Mary’s younger sister had loads of children but all of them tragically died in the womb or in infancy. Queen Anne’s legs are famous – not her own, but the ones on contemporary chairs and tables. Her actual legs weren’t much cop because she developed dropsy and had to be carried about in a sedan chair. Had a square named after her (see: The Queen’s Larder)



George I 1714-1727

Anne’s distant cousin turned up from Germany when she died childless but the fact that George I spoke no English went down like a lead balloon with the xenophobic British. A quiet, dour chap, he didn’t much like his wife. Nor his heir, come to think of it.


George II 1727-1760

Slightly less foreign than his Dad, the second Georgian nonetheless spent much of his time in Germany and earned his subjects’ scorn as a result. Like his Dad he managed to fall out with his heir, Frederick, who died before he could become king.


George III 1760-1820

Frederick’s son and George II’s grandson, George III had a bit of a tough reign on account of the American Wars of Independence, the French Revolution and so on. Maybe that’s why he went a bit mad. Spent a lot of time in Weymouth, swimming in the sea to help cure his madness. Unsurprisingly it didn’t work and his odious son had to step in as Prince Regent. His wife tried to stave off his madness with a special diet (see: The Queen’s Larder).


George IV 1820-1830

A bit of a nasty piece of work, George IV was extravagant, fashion-conscious and obese. He acted as Prince Regent during his Dad’s bouts of madness and when he was eventually crowned King he banned his wife from the coronation. Some say he poisoned her.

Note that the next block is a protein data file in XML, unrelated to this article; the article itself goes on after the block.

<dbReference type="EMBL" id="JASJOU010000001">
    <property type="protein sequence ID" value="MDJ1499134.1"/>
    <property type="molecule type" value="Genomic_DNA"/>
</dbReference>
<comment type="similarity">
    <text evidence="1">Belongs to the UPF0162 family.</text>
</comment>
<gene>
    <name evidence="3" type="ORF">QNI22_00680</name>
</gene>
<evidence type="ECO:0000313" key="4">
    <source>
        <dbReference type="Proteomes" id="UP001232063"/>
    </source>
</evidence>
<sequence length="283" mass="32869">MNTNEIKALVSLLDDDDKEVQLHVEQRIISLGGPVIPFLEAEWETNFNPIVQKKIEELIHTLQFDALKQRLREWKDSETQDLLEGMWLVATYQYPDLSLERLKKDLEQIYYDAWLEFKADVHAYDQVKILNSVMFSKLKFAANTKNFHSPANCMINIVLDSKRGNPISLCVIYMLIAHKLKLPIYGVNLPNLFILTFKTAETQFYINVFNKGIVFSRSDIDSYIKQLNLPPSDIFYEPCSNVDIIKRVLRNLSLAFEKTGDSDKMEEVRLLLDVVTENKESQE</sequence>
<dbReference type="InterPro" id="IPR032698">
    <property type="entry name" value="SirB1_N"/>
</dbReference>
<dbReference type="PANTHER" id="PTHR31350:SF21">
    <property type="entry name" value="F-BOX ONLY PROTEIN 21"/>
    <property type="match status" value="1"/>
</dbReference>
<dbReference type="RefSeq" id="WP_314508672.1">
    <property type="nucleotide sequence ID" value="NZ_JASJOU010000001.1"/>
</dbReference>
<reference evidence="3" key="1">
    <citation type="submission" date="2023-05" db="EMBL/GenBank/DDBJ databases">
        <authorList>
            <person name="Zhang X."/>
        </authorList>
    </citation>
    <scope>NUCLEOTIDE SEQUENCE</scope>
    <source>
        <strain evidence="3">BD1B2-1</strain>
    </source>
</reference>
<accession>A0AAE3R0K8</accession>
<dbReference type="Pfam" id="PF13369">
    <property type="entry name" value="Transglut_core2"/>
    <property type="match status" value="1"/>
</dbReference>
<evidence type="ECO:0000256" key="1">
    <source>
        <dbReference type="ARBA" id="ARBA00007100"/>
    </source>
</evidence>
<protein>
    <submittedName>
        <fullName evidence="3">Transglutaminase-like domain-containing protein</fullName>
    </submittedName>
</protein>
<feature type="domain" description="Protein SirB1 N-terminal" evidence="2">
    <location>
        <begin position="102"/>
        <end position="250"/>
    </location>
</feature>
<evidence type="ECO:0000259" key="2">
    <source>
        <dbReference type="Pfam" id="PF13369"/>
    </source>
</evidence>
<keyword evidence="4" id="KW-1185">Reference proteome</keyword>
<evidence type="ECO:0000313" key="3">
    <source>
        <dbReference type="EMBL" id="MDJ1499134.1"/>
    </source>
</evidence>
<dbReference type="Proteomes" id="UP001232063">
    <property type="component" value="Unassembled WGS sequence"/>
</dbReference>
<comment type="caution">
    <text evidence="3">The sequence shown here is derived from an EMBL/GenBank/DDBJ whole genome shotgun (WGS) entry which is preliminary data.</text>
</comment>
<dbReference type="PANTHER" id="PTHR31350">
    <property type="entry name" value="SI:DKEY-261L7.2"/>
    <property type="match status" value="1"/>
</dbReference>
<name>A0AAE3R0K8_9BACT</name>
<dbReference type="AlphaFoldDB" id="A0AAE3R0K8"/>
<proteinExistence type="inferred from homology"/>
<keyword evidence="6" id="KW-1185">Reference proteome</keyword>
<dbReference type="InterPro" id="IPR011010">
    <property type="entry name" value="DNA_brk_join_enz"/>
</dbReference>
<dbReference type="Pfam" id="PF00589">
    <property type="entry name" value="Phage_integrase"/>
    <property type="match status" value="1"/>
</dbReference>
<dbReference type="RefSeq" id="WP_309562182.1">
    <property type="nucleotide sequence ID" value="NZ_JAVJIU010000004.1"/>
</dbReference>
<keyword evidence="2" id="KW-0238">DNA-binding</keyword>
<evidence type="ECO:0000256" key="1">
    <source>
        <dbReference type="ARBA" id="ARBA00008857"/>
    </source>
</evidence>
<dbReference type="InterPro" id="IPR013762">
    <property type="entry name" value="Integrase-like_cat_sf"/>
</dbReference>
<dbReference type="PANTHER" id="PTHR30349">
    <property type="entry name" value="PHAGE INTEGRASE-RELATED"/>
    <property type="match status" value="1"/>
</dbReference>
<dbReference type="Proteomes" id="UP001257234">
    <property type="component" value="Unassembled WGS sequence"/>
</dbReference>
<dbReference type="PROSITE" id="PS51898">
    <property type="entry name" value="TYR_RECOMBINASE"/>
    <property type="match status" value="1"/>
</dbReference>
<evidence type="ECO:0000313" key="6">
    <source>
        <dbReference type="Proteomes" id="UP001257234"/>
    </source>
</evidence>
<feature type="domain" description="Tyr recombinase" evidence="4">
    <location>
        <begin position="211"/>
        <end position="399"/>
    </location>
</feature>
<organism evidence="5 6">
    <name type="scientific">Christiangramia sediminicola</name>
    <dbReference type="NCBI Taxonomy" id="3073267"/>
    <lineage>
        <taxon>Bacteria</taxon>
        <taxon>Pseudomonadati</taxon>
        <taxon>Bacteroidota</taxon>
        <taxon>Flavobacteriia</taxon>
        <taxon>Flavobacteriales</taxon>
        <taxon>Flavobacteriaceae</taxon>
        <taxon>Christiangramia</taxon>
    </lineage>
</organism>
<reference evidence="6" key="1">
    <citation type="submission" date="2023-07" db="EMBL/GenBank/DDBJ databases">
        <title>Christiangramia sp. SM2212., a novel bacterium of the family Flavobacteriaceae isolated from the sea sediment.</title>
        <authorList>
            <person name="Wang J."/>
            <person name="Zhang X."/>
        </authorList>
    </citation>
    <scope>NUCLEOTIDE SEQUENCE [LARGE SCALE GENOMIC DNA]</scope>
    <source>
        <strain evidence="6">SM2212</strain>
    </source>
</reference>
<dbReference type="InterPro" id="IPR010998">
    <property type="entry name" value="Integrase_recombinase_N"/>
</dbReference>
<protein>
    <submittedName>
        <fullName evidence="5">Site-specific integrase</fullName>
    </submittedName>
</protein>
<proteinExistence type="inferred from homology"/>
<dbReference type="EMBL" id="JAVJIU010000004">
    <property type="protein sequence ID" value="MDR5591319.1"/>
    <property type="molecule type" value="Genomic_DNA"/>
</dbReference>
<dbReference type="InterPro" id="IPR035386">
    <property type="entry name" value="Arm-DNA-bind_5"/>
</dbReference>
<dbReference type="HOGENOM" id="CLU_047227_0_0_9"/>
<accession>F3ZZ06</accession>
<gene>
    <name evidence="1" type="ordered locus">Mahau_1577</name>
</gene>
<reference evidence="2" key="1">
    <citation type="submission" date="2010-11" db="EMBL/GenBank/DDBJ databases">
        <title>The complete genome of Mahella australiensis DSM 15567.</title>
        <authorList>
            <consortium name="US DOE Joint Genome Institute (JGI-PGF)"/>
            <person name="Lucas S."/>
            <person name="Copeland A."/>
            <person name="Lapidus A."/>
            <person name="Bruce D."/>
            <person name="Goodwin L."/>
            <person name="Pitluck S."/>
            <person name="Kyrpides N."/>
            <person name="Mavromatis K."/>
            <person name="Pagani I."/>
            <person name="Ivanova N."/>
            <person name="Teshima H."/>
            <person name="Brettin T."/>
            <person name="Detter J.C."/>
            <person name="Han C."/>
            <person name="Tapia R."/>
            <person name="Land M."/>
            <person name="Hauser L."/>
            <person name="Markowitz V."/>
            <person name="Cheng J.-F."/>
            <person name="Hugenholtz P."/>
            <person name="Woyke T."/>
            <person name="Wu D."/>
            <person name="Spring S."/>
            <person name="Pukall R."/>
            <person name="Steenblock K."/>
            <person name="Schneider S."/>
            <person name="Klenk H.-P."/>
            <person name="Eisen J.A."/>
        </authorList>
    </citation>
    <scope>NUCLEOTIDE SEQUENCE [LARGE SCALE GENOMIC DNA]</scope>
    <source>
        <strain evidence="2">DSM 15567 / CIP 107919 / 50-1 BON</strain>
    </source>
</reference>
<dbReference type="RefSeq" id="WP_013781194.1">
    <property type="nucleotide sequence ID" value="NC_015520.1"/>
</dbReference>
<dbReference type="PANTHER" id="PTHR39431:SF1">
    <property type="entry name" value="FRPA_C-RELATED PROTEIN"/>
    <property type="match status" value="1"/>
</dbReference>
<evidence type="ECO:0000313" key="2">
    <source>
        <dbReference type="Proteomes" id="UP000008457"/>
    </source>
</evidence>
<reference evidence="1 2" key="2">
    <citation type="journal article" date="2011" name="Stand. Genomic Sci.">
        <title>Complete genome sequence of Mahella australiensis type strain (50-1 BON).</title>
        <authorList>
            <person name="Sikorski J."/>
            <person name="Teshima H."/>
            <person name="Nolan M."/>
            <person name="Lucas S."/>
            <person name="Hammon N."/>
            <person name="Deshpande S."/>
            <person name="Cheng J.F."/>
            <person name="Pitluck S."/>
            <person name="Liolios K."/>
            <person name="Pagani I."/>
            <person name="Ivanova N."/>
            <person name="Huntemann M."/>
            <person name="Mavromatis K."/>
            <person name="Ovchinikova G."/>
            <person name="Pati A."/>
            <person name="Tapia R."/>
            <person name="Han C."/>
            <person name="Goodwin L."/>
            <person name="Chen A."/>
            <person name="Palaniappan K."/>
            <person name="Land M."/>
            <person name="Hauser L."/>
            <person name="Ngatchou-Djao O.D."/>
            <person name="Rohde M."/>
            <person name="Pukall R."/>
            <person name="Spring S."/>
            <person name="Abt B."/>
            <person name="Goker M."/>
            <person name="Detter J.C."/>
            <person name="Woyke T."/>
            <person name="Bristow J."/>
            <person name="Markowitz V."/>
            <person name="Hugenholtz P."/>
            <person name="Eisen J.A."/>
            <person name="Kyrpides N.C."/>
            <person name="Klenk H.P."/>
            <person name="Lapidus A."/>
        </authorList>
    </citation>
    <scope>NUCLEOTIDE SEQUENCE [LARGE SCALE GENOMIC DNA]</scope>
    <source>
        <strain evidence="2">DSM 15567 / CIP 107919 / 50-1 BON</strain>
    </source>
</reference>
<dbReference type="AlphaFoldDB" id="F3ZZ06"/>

William IV 1830-1837

George’s nicer, younger brother had the common touch and would hobnob with his subjects and invite himself to dinner. William IV had 10 children by his long-term mistress but none by his wife, which meant his niece had to succeed him.



Victoria 1837-1901

Victoria’s long reign included everything from The Crimean War and Charles Dickens to the Boer War and workhouses. She had nine children but was more interested in her husband, Albert, who died relatively young of typhoid. She wore black thereafter and blamed his death on her eldest son who was always getting into scandals. The Princess Louise was named after one of her daughters.



Edward VII 1901-1910

Despite his philandering Edward was a broad-minded fellow with more enlightened views on India and the Jewish community than his peers. He invented the Sunday roast and popularised the Homburg hat.



George V 1910-1936

A shy, stamp-collecting chap who didn’t want to be king but was left no choice after the death of his elder brother, Albert. Made a decent fist of it, particularly during the tricky First-World War years.


Edward VIII 1936-1936

King for less than a year, Edward VIII had no interest in state affairs and was generally a damp squib of a monarch (see the Prince of Wales). So it was good news when his liaison with an American divorcee forced him to abdicate even before his handsome face had had a chance to grace our coinage.


George VI 1936-1952

Like his father, George had no desire to be king and had never expected to ascend to the throne. But when his brother abdicated this quiet, stammering royal was suddenly forced into the limelight. Earned the respect of his subjects during World War II by staying in London rather than (sensibly) leaving town.


Elizabeth II 1952 – ?

Google her. She’s all over the internet.